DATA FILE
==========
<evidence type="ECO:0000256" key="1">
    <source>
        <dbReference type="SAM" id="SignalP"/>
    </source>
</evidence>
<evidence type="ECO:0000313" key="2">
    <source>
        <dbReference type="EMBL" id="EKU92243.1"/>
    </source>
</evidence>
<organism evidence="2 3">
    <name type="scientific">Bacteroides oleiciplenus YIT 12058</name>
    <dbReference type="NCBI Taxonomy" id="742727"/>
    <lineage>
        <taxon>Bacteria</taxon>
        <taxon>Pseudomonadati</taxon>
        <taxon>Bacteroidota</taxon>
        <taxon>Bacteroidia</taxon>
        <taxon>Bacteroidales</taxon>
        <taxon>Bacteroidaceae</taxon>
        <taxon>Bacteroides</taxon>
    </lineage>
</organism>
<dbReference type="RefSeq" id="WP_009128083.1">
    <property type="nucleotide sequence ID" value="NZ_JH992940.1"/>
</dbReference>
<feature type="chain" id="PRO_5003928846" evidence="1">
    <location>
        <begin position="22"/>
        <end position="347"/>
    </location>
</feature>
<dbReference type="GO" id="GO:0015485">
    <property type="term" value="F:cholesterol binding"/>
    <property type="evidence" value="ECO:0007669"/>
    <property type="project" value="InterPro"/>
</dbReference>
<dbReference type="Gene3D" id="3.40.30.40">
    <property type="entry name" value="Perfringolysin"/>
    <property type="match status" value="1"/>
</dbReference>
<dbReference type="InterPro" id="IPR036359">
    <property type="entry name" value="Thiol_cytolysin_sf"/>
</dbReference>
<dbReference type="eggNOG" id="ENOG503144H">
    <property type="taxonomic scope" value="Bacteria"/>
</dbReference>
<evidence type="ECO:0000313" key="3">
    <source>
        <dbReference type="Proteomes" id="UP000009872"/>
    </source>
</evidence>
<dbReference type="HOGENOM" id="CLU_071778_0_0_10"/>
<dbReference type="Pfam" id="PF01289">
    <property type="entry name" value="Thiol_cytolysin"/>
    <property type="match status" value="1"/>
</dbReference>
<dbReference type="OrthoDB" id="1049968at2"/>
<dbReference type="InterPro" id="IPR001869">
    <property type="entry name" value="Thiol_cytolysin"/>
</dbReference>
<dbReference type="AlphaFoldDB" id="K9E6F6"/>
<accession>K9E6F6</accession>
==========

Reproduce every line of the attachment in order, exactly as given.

<evidence type="ECO:0000256" key="1">
    <source>
        <dbReference type="SAM" id="SignalP"/>
    </source>
</evidence>
<evidence type="ECO:0000313" key="2">
    <source>
        <dbReference type="EMBL" id="EKU92243.1"/>
    </source>
</evidence>
<organism evidence="2 3">
    <name type="scientific">Bacteroides oleiciplenus YIT 12058</name>
    <dbReference type="NCBI Taxonomy" id="742727"/>
    <lineage>
        <taxon>Bacteria</taxon>
        <taxon>Pseudomonadati</taxon>
        <taxon>Bacteroidota</taxon>
        <taxon>Bacteroidia</taxon>
        <taxon>Bacteroidales</taxon>
        <taxon>Bacteroidaceae</taxon>
        <taxon>Bacteroides</taxon>
    </lineage>
</organism>
<dbReference type="RefSeq" id="WP_009128083.1">
    <property type="nucleotide sequence ID" value="NZ_JH992940.1"/>
</dbReference>
<feature type="chain" id="PRO_5003928846" evidence="1">
    <location>
        <begin position="22"/>
        <end position="347"/>
    </location>
</feature>
<dbReference type="GO" id="GO:0015485">
    <property type="term" value="F:cholesterol binding"/>
    <property type="evidence" value="ECO:0007669"/>
    <property type="project" value="InterPro"/>
</dbReference>
<dbReference type="Gene3D" id="3.40.30.40">
    <property type="entry name" value="Perfringolysin"/>
    <property type="match status" value="1"/>
</dbReference>
<dbReference type="InterPro" id="IPR036359">
    <property type="entry name" value="Thiol_cytolysin_sf"/>
</dbReference>
<dbReference type="eggNOG" id="ENOG503144H">
    <property type="taxonomic scope" value="Bacteria"/>
</dbReference>
<evidence type="ECO:0000313" key="3">
    <source>
        <dbReference type="Proteomes" id="UP000009872"/>
    </source>
</evidence>
<dbReference type="HOGENOM" id="CLU_071778_0_0_10"/>
<dbReference type="Pfam" id="PF01289">
    <property type="entry name" value="Thiol_cytolysin"/>
    <property type="match status" value="1"/>
</dbReference>
<dbReference type="OrthoDB" id="1049968at2"/>
<dbReference type="InterPro" id="IPR001869">
    <property type="entry name" value="Thiol_cytolysin"/>
</dbReference>
<dbReference type="AlphaFoldDB" id="K9E6F6"/>
<accession>K9E6F6</accession>